Role of the immune system for conditioning in cerebrovascular diseases.
Cond Med. 2021 Feb;4(1):1-2. PMID: 34095776; PMCID: PMC8177088.
|Authors/Editors:||Stowe AM, Bernhagen J.|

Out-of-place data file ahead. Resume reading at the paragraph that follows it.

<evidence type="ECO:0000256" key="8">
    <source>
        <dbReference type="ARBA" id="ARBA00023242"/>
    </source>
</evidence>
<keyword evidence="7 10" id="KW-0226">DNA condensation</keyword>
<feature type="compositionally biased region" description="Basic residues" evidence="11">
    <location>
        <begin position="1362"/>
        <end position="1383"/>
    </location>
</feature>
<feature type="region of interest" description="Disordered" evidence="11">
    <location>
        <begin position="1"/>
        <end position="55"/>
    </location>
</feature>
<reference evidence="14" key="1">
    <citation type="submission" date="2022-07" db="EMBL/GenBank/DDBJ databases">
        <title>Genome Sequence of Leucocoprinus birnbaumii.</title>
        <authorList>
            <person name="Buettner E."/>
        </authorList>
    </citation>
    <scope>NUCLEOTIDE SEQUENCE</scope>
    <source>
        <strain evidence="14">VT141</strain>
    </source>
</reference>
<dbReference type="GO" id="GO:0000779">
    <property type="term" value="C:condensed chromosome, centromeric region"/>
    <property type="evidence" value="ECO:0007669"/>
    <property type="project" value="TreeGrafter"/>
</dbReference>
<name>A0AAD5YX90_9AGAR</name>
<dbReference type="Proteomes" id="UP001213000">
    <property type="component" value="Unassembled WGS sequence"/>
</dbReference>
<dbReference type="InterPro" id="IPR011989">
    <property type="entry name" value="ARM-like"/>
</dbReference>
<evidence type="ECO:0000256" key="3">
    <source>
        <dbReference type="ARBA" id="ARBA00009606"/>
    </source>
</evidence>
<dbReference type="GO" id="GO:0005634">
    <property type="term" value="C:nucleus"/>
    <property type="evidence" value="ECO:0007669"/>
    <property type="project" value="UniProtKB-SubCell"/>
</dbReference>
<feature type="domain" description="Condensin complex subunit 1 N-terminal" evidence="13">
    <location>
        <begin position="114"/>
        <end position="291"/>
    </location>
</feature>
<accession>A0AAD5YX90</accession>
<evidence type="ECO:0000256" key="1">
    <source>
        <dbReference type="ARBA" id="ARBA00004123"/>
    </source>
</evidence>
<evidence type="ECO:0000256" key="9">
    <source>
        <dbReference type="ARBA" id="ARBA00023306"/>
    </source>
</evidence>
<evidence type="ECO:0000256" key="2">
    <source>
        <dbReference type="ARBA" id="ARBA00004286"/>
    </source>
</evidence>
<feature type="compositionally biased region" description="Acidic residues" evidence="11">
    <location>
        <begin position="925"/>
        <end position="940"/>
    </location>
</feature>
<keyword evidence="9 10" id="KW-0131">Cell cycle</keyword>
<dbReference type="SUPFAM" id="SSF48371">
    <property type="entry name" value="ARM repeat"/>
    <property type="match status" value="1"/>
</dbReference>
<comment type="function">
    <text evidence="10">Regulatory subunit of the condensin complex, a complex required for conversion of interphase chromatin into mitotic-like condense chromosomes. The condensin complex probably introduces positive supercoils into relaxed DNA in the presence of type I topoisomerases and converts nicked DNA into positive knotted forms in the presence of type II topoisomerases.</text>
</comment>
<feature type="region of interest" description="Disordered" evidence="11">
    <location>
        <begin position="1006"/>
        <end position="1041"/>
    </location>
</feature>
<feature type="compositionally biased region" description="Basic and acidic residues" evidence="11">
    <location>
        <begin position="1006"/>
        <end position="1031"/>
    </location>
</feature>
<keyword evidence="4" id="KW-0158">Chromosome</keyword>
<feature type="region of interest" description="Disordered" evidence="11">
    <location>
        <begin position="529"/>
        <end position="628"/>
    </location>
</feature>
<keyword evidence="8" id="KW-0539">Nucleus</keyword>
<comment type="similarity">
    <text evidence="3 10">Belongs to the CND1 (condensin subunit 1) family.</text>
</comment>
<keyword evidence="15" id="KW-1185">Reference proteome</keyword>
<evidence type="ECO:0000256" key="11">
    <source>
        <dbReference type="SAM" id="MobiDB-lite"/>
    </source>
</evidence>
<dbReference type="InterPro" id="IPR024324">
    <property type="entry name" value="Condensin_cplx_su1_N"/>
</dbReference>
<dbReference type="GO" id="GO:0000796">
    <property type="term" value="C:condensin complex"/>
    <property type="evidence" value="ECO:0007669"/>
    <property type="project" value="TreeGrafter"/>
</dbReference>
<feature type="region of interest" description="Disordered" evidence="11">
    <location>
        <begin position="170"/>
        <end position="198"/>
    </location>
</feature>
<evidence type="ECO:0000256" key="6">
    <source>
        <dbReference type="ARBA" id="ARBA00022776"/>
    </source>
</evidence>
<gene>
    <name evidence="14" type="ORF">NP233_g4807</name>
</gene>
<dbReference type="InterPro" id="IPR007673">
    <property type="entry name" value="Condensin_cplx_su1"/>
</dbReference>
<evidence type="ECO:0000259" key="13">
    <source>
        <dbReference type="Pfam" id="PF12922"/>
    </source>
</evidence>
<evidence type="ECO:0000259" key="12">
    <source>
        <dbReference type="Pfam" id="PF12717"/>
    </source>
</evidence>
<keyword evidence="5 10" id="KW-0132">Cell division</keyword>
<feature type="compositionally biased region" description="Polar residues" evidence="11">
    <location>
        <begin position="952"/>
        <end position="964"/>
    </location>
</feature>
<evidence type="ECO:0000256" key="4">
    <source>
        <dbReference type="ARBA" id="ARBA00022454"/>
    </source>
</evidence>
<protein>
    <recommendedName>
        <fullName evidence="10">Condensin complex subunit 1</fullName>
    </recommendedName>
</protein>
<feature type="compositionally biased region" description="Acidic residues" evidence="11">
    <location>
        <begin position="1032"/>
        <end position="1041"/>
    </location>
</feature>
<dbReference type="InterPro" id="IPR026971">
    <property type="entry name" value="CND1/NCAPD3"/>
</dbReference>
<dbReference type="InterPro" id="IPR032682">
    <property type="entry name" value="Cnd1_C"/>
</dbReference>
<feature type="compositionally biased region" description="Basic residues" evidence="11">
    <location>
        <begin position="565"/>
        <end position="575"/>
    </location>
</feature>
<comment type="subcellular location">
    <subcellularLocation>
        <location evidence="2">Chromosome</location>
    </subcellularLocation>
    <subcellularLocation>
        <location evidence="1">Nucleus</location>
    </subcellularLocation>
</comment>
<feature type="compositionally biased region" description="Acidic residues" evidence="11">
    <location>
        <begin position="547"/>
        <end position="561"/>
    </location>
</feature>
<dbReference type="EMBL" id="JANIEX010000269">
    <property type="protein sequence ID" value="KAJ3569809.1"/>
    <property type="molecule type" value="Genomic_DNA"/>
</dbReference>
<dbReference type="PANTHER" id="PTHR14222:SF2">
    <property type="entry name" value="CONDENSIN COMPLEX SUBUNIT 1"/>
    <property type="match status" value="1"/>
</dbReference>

The philosopher Friedrich Nietzsche wrote “what doesn’t kill me, makes me stronger” (Wohns 2020), a fact that is hard for any of us to ignore at work, with trauma, or following an illness. How many times in life has a new reality been reached – achieved through struggle and stress and previously difficult to imagine but nonetheless manageable. This adaptation to stress underlies the concept of conditioning, and specifically the studies by which resistance phenotypes can be achieved in cells, organs, tissues, or organisms. Thus, conditioning is integral to life- it is the response to stress and the subsequent change by an organism that drives adaptation and resilience. Often overlooked in the concept of conditioning are the pleiotropic effects of responses within an organism. Effects from a single systemic conditioning stimulus can induce changes to multiple organ systems and/or confer resilience to many types of injury or disease.